Chemotherapy Effects in Cancer Patients
When we hear the words, cancer treatment, our minds naturally shoot straight to chemotherapy. Chemotherapy is one of the most commonly used ways to treat cancer. Chemotherapy did not have original plans to treat cancer patients, but it did have other plausible problems to aid. After WWII, lymphoma, a form of chemotherapy, was used to help soldiers who were harmed by mustard gas (Chemo Brain, 2012). This medical advancement continued to progress into what we now know as chemotherapy. However, no action takes precedence without effects, good or bad. Although chemotherapy is given to cancer patients in hopes of a positive outcome, chemo can have negative effects. Common effects that are seen in cancer patients who have received a form of chemotherapy treatment may experience: “chemo brain”, anemia, and nausea along with vomiting (Chemo Brain, 2012). Like any drug/treatment, chemotherapy can have a negative impact on a cancer patient.
Chemotherapy tends to have a psychological effect on patients, commonly known as “chemo brain” (Chemo Brain, 2012). Chemo brain is a mental disability that is caused by the effect of chemotherapy that may impair a cancer patient’s everyday life (Chemo Brain, 2012). Examples of Chemo brain may include: becoming forgetful, not being able to concentrate, trouble remembering any details, no longer being able to multi-task, having a difficult time finishing a task and having trouble remembering sentence structure (Chemo Brain, 2012). Even though chemo brain is the common term, doctors and researchers refer to chemo brain as “mild cognitive impairment” (Chemo Brain, 2012). They usually use the proper term if the effects are short-lasting, but will use the term chemo brain if the effects are a long lasting impairment (Chemo Brain, 2012). These effects that occur in cancer patients who have received chemotherapy may not be visible to outside sources. The patient with the effects are usually well aware of how different their mentality might be. This means even the most subtle effect in the patients’ brain will be highly noticeable to them (Chemo Brain, 2012).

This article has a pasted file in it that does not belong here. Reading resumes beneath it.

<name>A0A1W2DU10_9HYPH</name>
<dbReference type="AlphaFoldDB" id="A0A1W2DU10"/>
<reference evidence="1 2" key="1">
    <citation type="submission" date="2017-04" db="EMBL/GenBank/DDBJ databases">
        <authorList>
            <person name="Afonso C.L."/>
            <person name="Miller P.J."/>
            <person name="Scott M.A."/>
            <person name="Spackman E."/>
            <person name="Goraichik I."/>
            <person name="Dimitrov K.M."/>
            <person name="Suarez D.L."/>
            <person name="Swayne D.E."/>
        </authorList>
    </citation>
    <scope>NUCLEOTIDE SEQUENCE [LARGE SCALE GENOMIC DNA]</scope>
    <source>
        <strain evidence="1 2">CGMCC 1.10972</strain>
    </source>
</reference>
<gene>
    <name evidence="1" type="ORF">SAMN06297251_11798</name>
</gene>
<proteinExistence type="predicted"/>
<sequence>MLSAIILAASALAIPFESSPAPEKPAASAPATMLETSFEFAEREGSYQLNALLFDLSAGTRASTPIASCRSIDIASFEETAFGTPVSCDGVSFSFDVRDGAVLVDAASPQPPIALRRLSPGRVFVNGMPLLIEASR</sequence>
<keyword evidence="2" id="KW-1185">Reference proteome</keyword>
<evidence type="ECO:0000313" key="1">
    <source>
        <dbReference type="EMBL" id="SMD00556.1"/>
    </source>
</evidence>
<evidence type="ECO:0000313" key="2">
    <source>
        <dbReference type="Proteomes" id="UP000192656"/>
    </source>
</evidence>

There is a saying that says waiting hurts more, which happens to be a path patients often take. A percentage of patients with chemo brain are usually embarrassed to share the fact that they might have a common mental disability and usually refrain from telling people, including their doctors, until this disability affects their everyday life. This could lead to more effects such as, problems at home and even work (Chemo Brain, 2012). This leads to distress knowing that there is the possibility you may never be able to function normally again.
Even though researchers, doctors, and patients want to know more about chemo brain, certain aspects make brain studies highly strenuous to perform (Chemo Brain, 2012). Alot of this difficulty comes from the people trying to conduct the brain research due to not using the same testing...